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How advanced metering infrastructure is powering smarter operations

Feb. 8, 2024
The AMI approach can balance supply and demand when usage data is available in real time/near real time or in short intervals.

Much like their peers in the manufacturing sector, electrical utilities are under pressure to transform their business models and grid operations.

They must do so to stay competitive, of course, in addition to other factors including stricter environmental policies (especially related to energy transition achieving net-zero targets), more demanding regulatory compliance on reliability and operational efficiency, growing customer expectations for better services, electricity market deregulation and competition, and an aging infrastructure and high O&M costs (which should sound familiar to manufacturers struggling to bring brownfield assets into the digital era).

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To meet these challenges and reap the benefits of smarter and more efficient operations, energy and power-grid infrastructure has major four segments to address—generation, transmission, distribution and consumer end/metering.

On each of these fronts, the role of advanced metering infrastructure (AMI) is evolving. AMI—or “smart” metering, as it is sometimes known—can empower enterprises to reach their digitalization targets by shifting their energy management and efficiency efforts toward utility transformation and energy transition.

The AMI approach can balance supply and demand when usage data is available in real time/near real time or in short intervals, and through effective demand-response/load-response programs, especially at peak load times.

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AMI includes the use of digital meters at consumer/user premises, providing a two-way communication network between smart meters and the utility system, and a data-management system called a meter data management system (MDMS) or head end system (HES) that collects, transmits, and records electricity consumption in hourly, daily or other intervals while it aggregates historical trends in multiple reporting formats using advanced data analytics and AI applications.

This is the utilities’ version of after-sale product monitoring employed by, say, Tesla, whose vehicles provide their manufacturing with a constant stream of performance data.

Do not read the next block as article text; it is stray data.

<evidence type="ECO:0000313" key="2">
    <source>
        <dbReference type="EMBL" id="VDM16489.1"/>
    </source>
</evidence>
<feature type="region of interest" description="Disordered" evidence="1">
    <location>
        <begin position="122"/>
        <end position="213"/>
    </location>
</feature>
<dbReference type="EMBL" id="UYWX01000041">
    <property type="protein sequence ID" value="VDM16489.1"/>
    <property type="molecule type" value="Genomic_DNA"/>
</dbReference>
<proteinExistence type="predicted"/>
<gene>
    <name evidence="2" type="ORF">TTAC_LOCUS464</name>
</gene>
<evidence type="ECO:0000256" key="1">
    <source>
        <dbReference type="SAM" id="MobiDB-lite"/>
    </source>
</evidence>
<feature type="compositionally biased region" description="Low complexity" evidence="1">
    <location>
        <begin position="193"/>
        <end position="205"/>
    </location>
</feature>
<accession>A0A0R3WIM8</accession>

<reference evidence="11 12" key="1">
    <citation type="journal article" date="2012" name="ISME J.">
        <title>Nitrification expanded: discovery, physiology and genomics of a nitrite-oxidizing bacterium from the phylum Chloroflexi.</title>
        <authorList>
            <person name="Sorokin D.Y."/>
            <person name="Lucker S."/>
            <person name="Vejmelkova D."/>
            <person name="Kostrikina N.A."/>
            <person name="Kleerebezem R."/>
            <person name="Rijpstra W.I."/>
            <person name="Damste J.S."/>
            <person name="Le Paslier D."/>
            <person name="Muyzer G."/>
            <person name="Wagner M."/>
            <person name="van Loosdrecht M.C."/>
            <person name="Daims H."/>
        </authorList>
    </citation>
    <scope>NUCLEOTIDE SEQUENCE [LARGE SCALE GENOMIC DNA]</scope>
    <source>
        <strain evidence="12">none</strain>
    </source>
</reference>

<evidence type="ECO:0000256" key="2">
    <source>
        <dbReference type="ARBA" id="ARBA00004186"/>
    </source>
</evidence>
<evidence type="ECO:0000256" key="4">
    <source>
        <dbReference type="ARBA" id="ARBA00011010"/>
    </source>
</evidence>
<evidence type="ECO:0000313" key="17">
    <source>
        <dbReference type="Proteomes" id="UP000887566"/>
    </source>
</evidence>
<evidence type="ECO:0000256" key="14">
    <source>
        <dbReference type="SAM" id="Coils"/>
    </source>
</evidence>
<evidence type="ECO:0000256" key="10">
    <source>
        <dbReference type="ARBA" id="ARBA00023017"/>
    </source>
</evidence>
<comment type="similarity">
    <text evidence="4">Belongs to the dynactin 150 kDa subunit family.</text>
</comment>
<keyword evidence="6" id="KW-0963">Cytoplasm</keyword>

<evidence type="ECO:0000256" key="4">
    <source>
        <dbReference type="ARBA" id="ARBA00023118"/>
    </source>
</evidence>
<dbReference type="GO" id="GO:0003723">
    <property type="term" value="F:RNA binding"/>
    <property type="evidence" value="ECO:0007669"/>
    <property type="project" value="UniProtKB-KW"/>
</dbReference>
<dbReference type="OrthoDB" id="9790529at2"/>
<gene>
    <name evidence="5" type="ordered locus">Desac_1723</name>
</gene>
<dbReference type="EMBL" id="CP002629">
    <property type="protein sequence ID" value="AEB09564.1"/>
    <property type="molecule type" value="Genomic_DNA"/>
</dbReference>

The current state of AMI  

Although smart meters have been adopted by utilities around the globe, many are lagging in implementation, failing to take full advantage of this infrastructure to exploit maximum opportunities created by this data and its proper analytics.

The AMI approach not only helps in remote meter reading and billing, but also provides significant additional tools and data that can be used by enterprises to better manage energy supply and demand, efficiently operate the grid with enhanced reliability and reduced outage durations, better manage distribution assets, and further achieve energy-transition targets by engaging their customers through demand-side management to help them make informed decisions in managing their energy usage, which saves them money.

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Smart metering simultaneously provides enhanced value to the grid-side service provider (the utilities). With further deployment of distributed energy resources (DERs) "behind the meter," energy consumers are becoming producers as well as consumers (prosumers). This triggers the need for advanced metering services for recording and analyzing energy data from this two-way energy flow through net/smart metering.

Data analytics enables enterprises to provide clear, actionable intelligence from AMI data, but to get the full benefit while deploying an AMI solution, utilities must work closely with specialized technology leaders with diverse experience in the utility space.

For example, some of the embedded elements within an AMI solution (MDMS) are not robust enough to support all the advanced analysis required in addition to performing core functions to extract and manage meter data on a real-time basis for readings and billing. In these cases, a separate platform for advanced data analytics is required to perform this extensive activity without affecting the efficiency of the core basic MDMS function.

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Likewise, cloud services are helping enterprises store and process these volumes of data without large initial capital investments. The elasticity of cloud services provides easy upscaling or downscaling of the required infrastructure.

The U.S. Department of Energy recognizes the benefits of smarter data and analytics to accelerate grid modernization. DOE recently announced a $4 million funding opportunity aimed at boosting grid reliability and resilience with advanced data collection and analysis, particularly for those employing solutions that tap into the “tsunami of data” offered by advanced metering infrastructure.

About the Author

Satish Saini

Satish Saini is utilities industry specialist at HEXstream. He also is a member of the Advisory Council of Engineers on Energy Transition to the United Nations Secretary General and leads the U.N. working group on energy efficiency and management, transmission and distribution, utilities and energy consumers. He also is chairman of the IEEE Smart Grid Technical Activities Committee, with 30-plus years of experience in power systems within utilities.